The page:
Finally, we will consider the place of expository writing as part of a larger multimodal project of exposition. In addition to writing, we use a variety of other modes—oral, visual, electronic, nonverbal– to interact with and communicate about the material world. Developing your ability to integrate your writing with these other modalities will improve your rhetorical expertise.

 

Theory and Practice of Technical Communication (ENGL3110 | Fall 2014)

This course in technical communication emphasizes “theory” and “practice.” That means we will learn the theoretical–largely rhetorical–underpinnings of technical communication, while engaging in the practice–which is iterative, recursive, and reflective–of technical communication.

Summary of projects: The course includes the following projects, which are designed to engage you in the processes and products of technical communication in the non-academic workplace: a collaborative blog about issues in technical and professional communication, a final portfolio, an online professional profile (including a resume, professional biography, and relevant social media profiles), a packet of deliverables for a service learning client, a professional development/training module, and several in-class individual and collaborative “lightning” projects. Unless otherwise noted, all documents and artifacts will be submitted on Marca, except for the course blog, which is here on our course website.

 

The Life, Death, and Afterlife of Geoffrey Chaucer

Terry Jones, perhaps best known as a member of the Monty Python comedy ensemble, is also a reputable medieval historian. The title of the 2004 book Jones co-authored with Robert Yeager, Alan Fletcher, Juliette Dor, and Terry Dolan, Who Murdered Chaucer? A Medieval Mystery, asks a rhetorical question that presumes a continued popular interest in Chaucer and his work. In addition, the title’s qualification of “mystery” with the word “medieval” suggests a modern audience for things specifically identified as such. What circumstances allow the book’s authors to make such presumptions? What, if anything, can a course on Chaucer and the Middle Ages add to the study of science, technology, and culture in contemporary society? In what forms do Chaucer and the Middle Ages persist in the modern cultural landscape? These are just a few of the questions that will guide our work in this class.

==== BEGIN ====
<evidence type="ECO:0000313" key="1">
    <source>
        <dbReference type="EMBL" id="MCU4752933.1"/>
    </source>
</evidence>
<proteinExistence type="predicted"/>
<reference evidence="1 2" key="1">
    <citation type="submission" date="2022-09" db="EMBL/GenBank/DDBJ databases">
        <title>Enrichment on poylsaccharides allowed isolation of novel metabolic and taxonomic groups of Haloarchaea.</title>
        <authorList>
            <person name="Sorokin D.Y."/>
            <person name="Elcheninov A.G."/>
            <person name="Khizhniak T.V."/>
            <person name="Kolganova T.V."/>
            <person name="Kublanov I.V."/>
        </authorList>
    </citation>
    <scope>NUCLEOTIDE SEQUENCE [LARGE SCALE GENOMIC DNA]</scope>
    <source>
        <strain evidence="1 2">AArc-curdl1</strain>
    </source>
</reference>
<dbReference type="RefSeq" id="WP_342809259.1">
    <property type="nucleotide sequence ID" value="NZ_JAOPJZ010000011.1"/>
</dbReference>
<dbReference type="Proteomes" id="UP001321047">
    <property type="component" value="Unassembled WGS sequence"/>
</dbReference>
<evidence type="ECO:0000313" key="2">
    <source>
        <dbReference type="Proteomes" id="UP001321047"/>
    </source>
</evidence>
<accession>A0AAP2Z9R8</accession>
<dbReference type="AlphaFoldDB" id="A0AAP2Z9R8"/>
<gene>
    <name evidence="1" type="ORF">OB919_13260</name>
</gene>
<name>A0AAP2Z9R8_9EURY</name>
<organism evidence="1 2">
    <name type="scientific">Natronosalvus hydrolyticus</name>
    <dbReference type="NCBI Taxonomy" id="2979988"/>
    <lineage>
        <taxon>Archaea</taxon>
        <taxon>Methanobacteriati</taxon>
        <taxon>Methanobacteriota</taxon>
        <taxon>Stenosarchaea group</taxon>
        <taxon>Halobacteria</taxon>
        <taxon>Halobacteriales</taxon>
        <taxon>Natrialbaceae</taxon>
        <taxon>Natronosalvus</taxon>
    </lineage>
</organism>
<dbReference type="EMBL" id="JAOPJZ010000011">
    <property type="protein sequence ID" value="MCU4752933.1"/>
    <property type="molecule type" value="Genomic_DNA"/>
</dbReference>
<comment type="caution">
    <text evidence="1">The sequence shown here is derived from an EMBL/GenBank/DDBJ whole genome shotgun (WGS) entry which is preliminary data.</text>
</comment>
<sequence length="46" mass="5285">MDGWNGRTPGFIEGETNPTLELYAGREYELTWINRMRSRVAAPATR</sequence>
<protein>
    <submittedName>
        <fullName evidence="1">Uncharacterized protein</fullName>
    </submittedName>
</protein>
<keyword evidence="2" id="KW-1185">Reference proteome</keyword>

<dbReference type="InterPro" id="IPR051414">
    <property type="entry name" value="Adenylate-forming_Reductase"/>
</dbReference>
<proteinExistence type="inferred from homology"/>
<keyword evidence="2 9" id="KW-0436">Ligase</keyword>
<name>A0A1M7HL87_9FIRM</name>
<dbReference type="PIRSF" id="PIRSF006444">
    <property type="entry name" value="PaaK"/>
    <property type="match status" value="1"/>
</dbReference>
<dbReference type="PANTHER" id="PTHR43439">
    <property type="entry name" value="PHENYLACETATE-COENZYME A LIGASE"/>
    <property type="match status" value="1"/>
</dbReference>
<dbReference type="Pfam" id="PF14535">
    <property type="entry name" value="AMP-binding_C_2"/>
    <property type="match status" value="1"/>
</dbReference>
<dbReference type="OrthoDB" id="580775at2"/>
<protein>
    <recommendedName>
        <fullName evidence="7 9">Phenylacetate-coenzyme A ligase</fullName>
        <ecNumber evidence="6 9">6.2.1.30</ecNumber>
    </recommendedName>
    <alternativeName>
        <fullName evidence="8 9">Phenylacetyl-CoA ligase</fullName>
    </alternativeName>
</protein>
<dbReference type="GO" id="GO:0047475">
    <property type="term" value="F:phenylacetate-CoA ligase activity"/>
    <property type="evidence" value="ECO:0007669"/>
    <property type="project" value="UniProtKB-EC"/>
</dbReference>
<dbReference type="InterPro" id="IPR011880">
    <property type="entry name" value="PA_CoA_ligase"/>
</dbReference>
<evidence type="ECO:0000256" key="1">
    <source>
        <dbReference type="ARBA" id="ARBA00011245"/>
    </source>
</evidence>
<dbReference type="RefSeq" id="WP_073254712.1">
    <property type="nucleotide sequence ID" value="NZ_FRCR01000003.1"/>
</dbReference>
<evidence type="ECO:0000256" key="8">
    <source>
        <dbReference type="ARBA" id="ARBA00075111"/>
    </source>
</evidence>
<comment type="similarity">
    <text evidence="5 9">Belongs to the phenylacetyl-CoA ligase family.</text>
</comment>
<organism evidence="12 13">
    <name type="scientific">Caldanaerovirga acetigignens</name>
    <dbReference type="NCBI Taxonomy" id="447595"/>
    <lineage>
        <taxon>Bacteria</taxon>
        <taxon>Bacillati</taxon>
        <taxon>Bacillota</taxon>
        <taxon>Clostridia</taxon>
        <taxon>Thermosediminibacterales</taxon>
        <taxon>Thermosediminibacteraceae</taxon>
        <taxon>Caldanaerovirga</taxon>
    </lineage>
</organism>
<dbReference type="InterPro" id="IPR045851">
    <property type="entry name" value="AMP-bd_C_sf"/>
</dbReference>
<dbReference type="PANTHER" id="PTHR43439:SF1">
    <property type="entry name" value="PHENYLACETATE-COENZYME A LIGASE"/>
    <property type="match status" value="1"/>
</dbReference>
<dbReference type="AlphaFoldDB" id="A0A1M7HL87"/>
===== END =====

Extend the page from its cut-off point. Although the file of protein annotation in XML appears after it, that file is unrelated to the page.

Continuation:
In addition to the biography by Jones, et al., texts will include a selection of Chaucer’s major works and a few other canonical Middle English texts. We will ease into the Middle English by starting with selections drawn from The Canterbury Tales in a facing-page Modern English translation. We will also study multimedia artifacts medieval and modern that relate to Chaucer and his historical period, things like maps, illuminated manuscripts, video, sound recordings, graphic novels, and digital editions. Working together for the major project, we will create a modern manuscript edition of some of Chaucer’s shorter poetry, which we will then digitize to create an online edition.

 

A Desire for Order: Law, Literature, and Narrative Poetics